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Tim Branson: We all know the story about the first Thanksgiving in Plymouth -- the Pilgrims, along with Myles Standish, invite the Indians to a feast to give thanks. But for the Plymouth settlers of 1621, a day of Thanksgiving had a much different meaning.
This is what most of us imagine when we think about the pilgrims -- somber men and women dressed in black and wearing big hats with silver buckles. But much of what we learned about them and the first Thanksgiving is not true. For instance, they didn't call themselves Pilgrims, they considered themselves settlers. Yes, they did have a feast in the fall of 1621. However, they were quite surprised when 90 Wompanoag Indians showed up. While they most certainly gave thanks, they didn't call it a day of Thanksgiving. It was a celebration of a good harvest. We talked to some settlers from the year 1627.
Settler: Now they had a very fine harvest here the first year, much more like they would at home at harvest time with singing and dancing about and playing at games, things of that nature, feasting, things of that sort.
Tim: Unlike the harvest celebration, prayer and worship for God's goodness marked a day of Thanksgiving. The first such day was called for at the end of a two-month drought in 1623.
Settler: So after did the Lord send fair and gentle rain -- which if violent, would be too much for weathered corn. But such gentle rain did come that received and refreshed the corn -- surely without that harvest we would have suffered great.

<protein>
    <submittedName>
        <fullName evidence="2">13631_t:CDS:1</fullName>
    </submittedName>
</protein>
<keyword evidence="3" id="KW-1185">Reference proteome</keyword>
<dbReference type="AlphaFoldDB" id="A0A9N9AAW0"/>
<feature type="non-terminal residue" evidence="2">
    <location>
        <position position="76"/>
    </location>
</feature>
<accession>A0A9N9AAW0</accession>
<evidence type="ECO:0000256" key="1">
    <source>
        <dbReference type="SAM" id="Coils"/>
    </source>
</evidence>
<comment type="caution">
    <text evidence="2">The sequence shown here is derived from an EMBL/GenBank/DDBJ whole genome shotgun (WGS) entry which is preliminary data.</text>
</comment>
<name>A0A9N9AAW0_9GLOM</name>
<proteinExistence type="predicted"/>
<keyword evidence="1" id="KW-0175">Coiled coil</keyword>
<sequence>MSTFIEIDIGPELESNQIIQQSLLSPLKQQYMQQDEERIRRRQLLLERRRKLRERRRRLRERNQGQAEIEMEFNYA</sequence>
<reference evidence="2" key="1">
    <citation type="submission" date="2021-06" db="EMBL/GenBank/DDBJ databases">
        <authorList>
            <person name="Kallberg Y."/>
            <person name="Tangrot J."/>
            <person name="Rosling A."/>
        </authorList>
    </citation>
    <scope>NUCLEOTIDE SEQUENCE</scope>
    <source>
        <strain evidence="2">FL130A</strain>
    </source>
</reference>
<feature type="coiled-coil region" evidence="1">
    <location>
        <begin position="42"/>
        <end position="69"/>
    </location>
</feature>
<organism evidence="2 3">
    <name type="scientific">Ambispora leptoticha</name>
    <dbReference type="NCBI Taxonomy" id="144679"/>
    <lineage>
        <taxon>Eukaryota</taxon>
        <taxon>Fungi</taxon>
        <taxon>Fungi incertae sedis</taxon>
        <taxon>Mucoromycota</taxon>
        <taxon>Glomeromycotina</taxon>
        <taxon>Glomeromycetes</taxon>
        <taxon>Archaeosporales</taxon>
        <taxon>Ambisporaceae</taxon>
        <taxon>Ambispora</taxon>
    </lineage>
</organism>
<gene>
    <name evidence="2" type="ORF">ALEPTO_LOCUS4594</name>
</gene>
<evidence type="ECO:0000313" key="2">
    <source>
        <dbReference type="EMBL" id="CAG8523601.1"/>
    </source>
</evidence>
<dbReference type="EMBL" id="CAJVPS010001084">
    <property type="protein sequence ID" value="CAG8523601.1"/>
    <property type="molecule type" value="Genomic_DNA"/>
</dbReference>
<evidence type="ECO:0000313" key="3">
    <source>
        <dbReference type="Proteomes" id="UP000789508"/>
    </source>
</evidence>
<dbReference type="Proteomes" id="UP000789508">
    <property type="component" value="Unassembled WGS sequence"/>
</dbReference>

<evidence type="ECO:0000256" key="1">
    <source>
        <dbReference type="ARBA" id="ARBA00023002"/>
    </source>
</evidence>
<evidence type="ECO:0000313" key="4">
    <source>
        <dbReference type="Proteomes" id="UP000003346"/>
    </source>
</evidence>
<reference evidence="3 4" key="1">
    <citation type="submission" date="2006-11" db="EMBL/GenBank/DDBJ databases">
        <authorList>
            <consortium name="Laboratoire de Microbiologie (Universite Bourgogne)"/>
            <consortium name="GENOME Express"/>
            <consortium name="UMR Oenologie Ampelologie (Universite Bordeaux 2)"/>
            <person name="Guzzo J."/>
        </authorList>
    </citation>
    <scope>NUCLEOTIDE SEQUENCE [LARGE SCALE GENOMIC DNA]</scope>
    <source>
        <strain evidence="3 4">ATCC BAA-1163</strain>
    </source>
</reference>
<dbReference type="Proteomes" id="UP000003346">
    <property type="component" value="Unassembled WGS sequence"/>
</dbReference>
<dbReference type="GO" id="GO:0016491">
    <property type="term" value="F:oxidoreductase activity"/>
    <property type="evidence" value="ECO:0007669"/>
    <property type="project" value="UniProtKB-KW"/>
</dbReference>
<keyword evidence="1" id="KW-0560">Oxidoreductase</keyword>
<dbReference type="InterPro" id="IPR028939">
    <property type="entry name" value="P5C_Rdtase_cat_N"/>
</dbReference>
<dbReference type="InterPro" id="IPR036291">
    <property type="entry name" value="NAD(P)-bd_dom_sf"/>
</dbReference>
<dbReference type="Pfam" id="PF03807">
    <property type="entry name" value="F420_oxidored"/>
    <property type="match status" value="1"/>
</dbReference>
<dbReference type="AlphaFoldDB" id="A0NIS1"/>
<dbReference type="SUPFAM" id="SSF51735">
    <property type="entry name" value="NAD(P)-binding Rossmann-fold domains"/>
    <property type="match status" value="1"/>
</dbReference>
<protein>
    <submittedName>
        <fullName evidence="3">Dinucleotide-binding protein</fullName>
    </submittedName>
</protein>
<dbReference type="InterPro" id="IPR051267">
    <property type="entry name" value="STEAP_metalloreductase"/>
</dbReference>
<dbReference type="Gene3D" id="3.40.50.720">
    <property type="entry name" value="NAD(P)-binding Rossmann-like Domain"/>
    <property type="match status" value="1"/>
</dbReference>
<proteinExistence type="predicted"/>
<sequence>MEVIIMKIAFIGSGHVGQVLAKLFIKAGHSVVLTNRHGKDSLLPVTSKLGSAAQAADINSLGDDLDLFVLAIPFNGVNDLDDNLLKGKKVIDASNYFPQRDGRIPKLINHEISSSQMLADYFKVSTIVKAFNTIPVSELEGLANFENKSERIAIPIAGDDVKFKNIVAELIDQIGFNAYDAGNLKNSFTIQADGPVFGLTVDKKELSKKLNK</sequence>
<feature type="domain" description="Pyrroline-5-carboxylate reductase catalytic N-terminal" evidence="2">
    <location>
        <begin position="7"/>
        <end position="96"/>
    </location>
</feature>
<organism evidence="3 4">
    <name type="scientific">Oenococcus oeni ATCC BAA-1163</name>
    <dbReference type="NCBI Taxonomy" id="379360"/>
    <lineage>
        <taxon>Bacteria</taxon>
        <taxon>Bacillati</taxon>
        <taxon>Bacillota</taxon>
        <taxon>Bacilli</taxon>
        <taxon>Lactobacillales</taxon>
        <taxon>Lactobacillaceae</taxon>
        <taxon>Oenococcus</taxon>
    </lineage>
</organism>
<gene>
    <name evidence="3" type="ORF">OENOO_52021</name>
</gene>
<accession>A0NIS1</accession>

Tim: What makes it more interesting, is what took place before the rain came -- a day of humiliation.
Settler: The days of humiliation are oft times days of fasting, for it is a way that you may humiliate yourself even further before the Lord. When drought come upon us we had a day of humiliation called by government service. We pray to God an ask what it is you've done and what you need to be forgiven of for what's happened to you -- and that's day of fasting as well. This is a holy day as the Sabbath is.
Tim: This Thanksgiving, we should all be reminded that whether celebrating or giving thanks, prayer is the first step to bringing joy in our lives and peace to our country.
Settler: Every morning we sit and pray as a family both in morning and in evening and throughout our day. I think it's important to keep the Lord close to your heart of course.
A caring friend will be there to pray with you in your time of need.